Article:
Ultimately, the more research investigating menstruation and the menstrual cycle in sport, the closer we will get to providing a better understanding of the impact on – and practical advice for – sport and exercise settings. Whilst there may “never be a universal blueprint that practitioners can exclusively use towards training and performance’ [1], research in this area is progressively moving towards a much-needed cultural change, providing more nuanced, kinder, inclusive outcomes, and breaking down taboos surrounding menstruation in a sport and exercise context.

Author Name & Affiliations

Megan Watts @meganlwatts, University of Bath MRes Health and Wellbeing student

Dr Sheree Bekker @shereebekker, University of Bath, Assistant Professor (Lecturer), Dept. for Health

Megan @meganlwatts is halfway through her MRes degree, conducting the project entitled “The Prevalence and Experiences of Heavy Menstrual Bleeding among Women Rugby Players in England: a sequential explanatory mixed-methods study”. Megan has aspirations to undertake a PhD to continue her work exploring women’s health in a sporting context, one that she hopes would be collaborative in nature, placing player welfare at the forefront of her research.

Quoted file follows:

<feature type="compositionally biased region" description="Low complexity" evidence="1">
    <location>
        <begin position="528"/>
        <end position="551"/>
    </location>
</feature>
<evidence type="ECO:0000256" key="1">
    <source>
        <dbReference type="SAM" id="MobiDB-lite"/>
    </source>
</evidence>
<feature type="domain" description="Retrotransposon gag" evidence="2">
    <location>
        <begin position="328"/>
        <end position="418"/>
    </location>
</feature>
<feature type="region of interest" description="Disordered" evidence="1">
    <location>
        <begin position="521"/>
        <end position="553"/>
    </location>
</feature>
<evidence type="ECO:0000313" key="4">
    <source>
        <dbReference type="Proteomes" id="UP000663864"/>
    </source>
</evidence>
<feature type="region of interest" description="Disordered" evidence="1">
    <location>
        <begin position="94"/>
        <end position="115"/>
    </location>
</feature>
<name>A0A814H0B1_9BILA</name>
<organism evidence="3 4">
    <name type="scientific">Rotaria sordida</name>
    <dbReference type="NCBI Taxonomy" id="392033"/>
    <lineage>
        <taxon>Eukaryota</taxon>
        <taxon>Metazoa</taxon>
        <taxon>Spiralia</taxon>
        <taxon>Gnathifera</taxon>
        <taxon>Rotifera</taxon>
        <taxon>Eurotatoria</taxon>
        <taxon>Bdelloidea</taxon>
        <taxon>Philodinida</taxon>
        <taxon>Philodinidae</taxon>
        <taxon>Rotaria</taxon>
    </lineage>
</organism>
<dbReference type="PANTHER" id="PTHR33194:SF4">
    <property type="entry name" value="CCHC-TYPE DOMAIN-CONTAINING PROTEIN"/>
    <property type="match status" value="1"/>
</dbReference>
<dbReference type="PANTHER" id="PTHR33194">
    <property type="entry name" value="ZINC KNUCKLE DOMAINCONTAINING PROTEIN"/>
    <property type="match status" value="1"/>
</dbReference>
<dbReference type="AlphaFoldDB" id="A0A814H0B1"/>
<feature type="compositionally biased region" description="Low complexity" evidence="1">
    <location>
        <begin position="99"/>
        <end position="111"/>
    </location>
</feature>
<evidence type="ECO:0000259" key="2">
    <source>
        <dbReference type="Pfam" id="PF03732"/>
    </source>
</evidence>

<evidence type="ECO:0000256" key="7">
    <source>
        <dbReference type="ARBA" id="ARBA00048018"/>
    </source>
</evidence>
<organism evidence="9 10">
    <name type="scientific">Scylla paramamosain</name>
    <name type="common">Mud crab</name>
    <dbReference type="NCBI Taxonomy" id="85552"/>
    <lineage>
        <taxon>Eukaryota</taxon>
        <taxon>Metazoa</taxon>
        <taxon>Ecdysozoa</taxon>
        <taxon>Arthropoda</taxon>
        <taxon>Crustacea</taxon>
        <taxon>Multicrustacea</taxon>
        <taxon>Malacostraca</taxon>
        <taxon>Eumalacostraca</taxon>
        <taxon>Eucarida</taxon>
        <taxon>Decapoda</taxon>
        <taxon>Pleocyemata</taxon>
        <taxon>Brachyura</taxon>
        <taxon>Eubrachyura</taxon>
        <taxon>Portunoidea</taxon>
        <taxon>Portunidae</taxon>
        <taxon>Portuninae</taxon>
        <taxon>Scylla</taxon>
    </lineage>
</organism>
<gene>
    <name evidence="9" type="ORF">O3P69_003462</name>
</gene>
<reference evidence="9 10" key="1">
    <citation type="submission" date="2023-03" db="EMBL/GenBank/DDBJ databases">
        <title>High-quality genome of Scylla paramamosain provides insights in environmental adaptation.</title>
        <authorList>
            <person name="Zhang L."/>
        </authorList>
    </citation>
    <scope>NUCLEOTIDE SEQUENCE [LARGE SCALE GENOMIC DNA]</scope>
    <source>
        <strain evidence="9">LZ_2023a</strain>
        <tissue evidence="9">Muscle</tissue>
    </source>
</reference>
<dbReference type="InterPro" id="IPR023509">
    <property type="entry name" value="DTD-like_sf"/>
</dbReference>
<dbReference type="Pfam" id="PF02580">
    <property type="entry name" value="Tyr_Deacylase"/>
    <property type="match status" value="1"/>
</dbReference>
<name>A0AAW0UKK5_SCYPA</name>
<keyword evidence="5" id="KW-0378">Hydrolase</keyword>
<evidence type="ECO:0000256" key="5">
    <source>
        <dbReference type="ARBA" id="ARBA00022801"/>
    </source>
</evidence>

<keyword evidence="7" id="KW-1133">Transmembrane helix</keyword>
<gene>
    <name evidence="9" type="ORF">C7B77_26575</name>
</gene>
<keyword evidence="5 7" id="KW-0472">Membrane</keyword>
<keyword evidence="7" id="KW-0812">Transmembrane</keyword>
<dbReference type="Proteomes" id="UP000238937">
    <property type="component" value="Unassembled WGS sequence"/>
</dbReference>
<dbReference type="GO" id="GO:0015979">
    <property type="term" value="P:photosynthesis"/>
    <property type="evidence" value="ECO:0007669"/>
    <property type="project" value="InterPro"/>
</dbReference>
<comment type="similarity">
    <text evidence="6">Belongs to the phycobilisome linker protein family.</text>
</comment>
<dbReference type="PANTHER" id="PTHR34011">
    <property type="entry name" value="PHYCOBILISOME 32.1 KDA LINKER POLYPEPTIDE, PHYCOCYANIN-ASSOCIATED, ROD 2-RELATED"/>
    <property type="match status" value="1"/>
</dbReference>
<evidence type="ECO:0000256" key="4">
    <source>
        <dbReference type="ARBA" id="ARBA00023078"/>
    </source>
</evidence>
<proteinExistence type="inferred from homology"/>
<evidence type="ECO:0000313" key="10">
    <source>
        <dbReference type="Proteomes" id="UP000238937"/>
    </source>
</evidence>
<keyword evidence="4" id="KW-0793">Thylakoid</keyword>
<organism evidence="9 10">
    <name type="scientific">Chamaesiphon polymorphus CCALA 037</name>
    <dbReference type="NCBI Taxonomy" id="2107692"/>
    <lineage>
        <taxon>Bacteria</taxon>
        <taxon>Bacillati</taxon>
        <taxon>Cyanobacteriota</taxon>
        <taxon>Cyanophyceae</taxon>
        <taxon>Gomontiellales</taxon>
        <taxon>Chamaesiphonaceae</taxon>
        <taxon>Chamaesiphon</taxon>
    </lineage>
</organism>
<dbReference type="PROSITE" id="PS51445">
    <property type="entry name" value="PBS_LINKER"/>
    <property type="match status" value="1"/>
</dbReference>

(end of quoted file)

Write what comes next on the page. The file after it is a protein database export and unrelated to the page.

Competing Interests



  1. Elliot-Sale K, Ross E, Burden R, Hicks K. The BASES Expert Statement on Conducting and Implementing Female-Athlete Based Research. First published in The Sport and Exercise Scientist, Issue 65, Autumn 2020. Published by the British Association of Sport and Exercise Sciences, 2020. https://www.bases.org.uk/imgs/0000_bas_tses___autumn_2020_online_pg6_7237.pdf (accessed 09 Sept 2020).
  2. McNulty KL, Elliot-Sale K, Dolan E, et al. The effects of menstrual cycle phase on exercise performance in eumenorrheic women: a systematic review and meta-analyses. Sports Med (2020). https://doi.org/10.1007/s40279-020-01319-3
  3. Elliott-Sale, K.J., McNulty, K.L., Ansdell, P. et al. The Effects of Oral Contraceptives on Exercise Performance in Women: A Systematic Review and Meta-analysis. Sports Med (2020). https://doi.org/10.1007/s40279-020-01317-5